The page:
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Exploring Relationships Between Patient Safety Culture and Patients’ Assessments of Hospital Care

Sorra, Joann PhD; Khanna, Kabir MA; Dyer, Naomi PhD; Mardon, Russ PhD; Famolaro, Theresa MPS

doi: 10.1097/PTS.0b013e318258ca46
Original Articles

Objectives The purpose of this study was to examine relationships among 2 Agency for Healthcare Research and Quality measures of hospital patient safety and quality, which reflect different perspectives on hospital performance: the Hospital Survey on Patient Safety Culture (Hospital SOPS)—a hospital employee patient safety culture survey—and the Consumer Assessment of Healthcare Providers and Systems Hospital Survey (CAHPS Hospital Survey)—a survey of the experiences of adult inpatients with hospital care and services. Our hypothesis was that these 2 measures would be positively related.

Methods We performed multiple regressions to examine the relationships between the Hospital SOPS measures and CAHPS Hospital Survey measures, controlling for hospital bed size and ownership. Analyses were conducted at the hospital level with each survey’s measures using data from 73 hospitals that administered both surveys during similar periods.

Results Higher overall Hospital SOPS composite average scores were associated with higher overall CAHPS Hospital Survey composite average scores (r = 0.41, P < 0.01). Twelve of 15 Hospital SOPS measures were positively related to the CAHPS Hospital Survey composite average score after controlling for bed size and ownership, with significant standardized regression coefficients ranging from 0.25 to 0.38. None of the Hospital SOPS measures were significantly correlated with either of the two single-item CAHPS Hospital Survey measures (hospital rating and willingness to recommend).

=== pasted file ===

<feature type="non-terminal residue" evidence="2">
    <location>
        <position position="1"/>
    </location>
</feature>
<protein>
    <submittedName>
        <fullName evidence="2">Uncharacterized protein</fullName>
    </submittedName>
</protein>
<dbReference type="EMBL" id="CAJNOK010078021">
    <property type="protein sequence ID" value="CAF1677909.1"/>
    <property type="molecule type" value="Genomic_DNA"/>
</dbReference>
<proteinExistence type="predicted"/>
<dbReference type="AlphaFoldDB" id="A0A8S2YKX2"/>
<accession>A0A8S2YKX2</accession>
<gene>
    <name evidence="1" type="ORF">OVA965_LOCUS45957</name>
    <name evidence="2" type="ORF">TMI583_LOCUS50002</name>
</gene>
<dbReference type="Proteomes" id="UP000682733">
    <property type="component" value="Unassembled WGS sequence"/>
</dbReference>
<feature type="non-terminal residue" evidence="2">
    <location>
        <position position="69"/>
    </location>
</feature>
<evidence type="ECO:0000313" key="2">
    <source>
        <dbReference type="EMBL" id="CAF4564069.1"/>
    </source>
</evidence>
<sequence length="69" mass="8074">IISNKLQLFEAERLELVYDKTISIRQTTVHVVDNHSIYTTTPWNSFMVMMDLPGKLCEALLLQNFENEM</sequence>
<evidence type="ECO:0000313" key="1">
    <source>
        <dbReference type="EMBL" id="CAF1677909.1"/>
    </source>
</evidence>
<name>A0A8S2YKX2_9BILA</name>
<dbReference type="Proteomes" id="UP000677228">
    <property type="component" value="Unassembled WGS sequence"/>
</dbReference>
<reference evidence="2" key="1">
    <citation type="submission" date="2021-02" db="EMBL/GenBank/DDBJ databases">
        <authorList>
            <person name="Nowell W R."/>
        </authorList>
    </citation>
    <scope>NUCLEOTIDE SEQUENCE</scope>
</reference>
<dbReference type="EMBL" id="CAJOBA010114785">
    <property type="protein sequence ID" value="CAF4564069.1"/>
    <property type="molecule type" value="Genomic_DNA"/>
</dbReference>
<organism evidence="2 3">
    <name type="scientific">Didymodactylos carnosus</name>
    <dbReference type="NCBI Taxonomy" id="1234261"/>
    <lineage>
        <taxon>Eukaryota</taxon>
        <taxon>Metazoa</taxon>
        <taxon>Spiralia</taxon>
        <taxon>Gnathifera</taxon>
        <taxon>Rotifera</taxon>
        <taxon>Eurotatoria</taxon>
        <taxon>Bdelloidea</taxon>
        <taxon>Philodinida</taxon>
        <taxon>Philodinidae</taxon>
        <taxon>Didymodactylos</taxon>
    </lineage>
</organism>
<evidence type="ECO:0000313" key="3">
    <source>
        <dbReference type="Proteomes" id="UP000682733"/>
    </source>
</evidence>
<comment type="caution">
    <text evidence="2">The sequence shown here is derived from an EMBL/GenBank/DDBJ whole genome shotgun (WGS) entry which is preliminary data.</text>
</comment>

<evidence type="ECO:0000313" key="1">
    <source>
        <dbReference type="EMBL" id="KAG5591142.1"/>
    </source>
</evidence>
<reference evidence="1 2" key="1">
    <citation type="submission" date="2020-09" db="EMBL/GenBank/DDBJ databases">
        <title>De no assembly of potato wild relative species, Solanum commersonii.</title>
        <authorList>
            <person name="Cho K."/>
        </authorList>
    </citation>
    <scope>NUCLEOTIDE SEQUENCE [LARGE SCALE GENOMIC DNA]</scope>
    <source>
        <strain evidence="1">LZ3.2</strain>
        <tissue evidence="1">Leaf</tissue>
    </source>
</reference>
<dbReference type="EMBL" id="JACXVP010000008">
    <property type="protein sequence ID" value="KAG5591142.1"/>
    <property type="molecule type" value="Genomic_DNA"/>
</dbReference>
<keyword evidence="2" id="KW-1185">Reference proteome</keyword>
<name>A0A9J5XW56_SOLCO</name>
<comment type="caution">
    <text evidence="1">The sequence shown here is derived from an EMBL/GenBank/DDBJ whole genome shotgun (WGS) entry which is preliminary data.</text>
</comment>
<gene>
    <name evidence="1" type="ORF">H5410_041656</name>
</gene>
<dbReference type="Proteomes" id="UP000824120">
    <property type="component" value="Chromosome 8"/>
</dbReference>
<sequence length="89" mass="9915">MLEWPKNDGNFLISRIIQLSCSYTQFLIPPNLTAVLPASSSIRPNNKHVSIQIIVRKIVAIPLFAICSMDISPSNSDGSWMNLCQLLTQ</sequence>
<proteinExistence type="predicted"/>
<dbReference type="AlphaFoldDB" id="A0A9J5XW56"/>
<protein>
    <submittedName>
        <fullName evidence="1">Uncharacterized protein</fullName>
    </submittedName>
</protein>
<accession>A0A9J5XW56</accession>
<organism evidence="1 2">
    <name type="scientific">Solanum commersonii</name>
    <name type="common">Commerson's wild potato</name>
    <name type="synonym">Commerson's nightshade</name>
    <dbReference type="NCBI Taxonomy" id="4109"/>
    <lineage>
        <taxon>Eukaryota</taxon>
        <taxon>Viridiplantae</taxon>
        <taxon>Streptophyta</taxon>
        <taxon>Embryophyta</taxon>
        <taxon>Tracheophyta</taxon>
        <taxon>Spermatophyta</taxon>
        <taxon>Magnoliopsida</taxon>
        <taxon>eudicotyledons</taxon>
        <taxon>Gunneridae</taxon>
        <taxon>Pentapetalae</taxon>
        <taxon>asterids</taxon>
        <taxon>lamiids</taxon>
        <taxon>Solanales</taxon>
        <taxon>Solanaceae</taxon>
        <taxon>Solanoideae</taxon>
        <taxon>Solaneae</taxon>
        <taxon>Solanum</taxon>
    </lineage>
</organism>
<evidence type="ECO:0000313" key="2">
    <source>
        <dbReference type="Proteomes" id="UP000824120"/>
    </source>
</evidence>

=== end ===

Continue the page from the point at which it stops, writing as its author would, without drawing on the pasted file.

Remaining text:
Conclusions This study found that hospitals where staff have more positive perceptions of patient safety culture tend to have more positive assessments of care from patients. This finding helps validate both surveys and suggests that improvements in patient safety culture may lead to improved patient experience with care. Further research is needed to determine the generalizability of these results to larger sets of hospitals, to hospital units, and to other settings of care.

From Westat, Rockville, Maryland.

Correspondence: Joann Sorra, PhD, Westat, 1600 Research Blvd, Rockville, MD 20850 (e-mail:

This work was supported by the Agency for Healthcare Research and Quality under AHRQ Contract Number: 233-02-0087, Task Order no. 18 and HHSA no. 290200710024C.

The authors declare no conflicts of interest.

© 2012 Lippincott Williams & Wilkins, Inc.